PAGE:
Coupled thermomechanical analysis of concrete hardening

Andiç, Halil İbrahim
Thermomechanically coupled modeling of fresh concrete allows us to predict the interaction between thermal and mechanical mechanisms throughout the setting and hardening process. Because of cement hydration, an excessive temperature increase may occur in the interior regions of mass concrete structures. This temperature increase along with the thermal boundary conditions may result in thermal gradients within concrete structures. Owing to the thermal gradients and mechanical constraints, thermally induced stress concentrations may occur. These often manifest themselves in the form of undesired cracks. These cracks eventually deteriorate the concrete unity and shorten the service life of such structures. Although there are several conventional techniques devised to avoid thermal gradients and cracking, they do not always provide an efficient and thorough protection. In this thesis, we propose a thermomechanically coupled finite element model to predict the potential regions of cracking. To this end, we develop a thermomechanical constitutive model to account for the strong couplings in early-age concrete. The local temperature field in concrete is solved through the transient heat conduction equation where the heat generation due to hydration enters as an internal heat source. The stress concentrations, however, are calculated by solving the balance of linear momentum with a constitutive model that takes into account the dependency of the material parameters on the degree of hydration and other time-dependent phenomena. We anticipate that the proposed approach can be used to conduct thermomechanically coupled analyses of important mass concrete structures including dams, mass foundations and viaducts to quantify the risk of thermal cracking.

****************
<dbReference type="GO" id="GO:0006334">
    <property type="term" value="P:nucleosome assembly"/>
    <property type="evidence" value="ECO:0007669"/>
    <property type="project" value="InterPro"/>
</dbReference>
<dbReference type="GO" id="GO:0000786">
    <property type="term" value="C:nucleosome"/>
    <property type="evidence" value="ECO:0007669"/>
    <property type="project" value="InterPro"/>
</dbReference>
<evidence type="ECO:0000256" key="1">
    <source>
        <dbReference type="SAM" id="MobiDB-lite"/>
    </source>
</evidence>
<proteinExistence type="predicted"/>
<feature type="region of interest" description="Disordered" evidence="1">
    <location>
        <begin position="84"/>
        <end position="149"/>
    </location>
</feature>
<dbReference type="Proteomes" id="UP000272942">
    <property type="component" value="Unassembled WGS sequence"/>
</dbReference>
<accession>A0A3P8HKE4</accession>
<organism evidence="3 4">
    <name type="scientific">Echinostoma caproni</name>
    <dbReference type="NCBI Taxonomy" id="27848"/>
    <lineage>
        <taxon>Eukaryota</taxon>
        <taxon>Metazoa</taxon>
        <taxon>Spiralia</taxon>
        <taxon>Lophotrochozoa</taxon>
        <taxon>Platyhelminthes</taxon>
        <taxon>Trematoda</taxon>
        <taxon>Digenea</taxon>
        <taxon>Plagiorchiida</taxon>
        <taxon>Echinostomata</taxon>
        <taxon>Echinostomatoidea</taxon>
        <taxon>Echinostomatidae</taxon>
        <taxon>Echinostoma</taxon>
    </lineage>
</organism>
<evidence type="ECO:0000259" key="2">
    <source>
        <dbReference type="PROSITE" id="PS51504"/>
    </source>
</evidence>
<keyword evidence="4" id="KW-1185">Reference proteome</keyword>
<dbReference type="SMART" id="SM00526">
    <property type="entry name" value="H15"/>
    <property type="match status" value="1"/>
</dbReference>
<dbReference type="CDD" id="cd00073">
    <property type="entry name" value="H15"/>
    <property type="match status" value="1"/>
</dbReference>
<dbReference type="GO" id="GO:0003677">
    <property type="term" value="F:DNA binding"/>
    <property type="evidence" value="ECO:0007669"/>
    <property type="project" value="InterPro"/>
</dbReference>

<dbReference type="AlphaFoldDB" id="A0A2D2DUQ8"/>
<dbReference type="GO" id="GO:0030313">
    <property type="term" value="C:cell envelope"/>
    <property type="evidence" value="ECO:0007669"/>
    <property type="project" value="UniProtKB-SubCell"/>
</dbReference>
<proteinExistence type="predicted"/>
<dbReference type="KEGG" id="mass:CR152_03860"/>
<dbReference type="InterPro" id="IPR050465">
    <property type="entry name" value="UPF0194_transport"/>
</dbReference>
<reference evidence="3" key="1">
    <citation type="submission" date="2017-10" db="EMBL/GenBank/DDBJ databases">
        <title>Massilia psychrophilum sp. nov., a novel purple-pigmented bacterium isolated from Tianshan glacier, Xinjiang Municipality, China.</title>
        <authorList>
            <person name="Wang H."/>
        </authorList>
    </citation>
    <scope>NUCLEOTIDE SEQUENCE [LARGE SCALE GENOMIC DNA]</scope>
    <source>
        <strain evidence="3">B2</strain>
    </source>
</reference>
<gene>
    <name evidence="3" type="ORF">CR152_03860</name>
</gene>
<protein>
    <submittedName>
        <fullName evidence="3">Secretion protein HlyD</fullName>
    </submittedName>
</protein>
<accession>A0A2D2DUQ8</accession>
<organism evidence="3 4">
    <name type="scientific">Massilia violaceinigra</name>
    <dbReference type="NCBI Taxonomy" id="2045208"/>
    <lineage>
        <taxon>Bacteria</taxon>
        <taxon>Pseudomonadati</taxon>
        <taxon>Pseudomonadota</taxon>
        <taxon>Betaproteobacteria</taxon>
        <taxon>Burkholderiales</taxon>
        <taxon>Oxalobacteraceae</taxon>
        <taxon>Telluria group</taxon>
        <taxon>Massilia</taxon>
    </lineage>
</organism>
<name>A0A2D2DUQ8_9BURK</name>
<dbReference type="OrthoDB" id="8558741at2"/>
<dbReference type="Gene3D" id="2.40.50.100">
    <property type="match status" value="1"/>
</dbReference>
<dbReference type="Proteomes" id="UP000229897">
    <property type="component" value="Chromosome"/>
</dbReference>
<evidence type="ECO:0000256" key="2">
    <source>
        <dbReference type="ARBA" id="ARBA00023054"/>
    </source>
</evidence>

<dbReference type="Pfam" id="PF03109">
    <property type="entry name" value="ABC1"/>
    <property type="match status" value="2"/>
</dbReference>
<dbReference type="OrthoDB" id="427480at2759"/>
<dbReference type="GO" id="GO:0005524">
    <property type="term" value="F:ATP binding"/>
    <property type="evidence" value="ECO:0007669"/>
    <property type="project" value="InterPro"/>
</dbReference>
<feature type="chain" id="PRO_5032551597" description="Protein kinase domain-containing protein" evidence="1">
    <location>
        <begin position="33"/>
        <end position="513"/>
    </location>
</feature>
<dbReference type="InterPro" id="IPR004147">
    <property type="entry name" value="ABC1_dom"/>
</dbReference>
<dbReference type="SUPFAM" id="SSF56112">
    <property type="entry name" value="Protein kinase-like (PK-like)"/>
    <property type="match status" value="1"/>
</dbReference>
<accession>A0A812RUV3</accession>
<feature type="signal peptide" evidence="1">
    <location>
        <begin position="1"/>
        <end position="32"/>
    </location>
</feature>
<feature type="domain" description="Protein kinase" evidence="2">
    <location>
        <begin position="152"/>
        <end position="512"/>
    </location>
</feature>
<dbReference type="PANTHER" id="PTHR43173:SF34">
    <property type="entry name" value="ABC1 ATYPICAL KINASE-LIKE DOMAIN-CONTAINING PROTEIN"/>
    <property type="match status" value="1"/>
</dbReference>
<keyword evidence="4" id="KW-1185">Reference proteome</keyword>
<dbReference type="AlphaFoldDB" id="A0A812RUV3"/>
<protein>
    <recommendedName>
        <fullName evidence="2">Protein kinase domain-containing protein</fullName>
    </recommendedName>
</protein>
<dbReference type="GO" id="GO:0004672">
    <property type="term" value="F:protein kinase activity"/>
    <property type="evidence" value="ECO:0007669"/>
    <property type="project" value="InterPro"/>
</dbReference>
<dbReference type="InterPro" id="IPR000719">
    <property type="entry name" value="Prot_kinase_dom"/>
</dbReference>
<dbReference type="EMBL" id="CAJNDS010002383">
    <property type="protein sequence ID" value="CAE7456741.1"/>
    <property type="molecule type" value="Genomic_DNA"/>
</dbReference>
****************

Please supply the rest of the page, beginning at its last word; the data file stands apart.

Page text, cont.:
Citation Formats
H. İ. Andiç, “Coupled thermomechanical analysis of concrete hardening,” M.S. - Master of Science, 2015.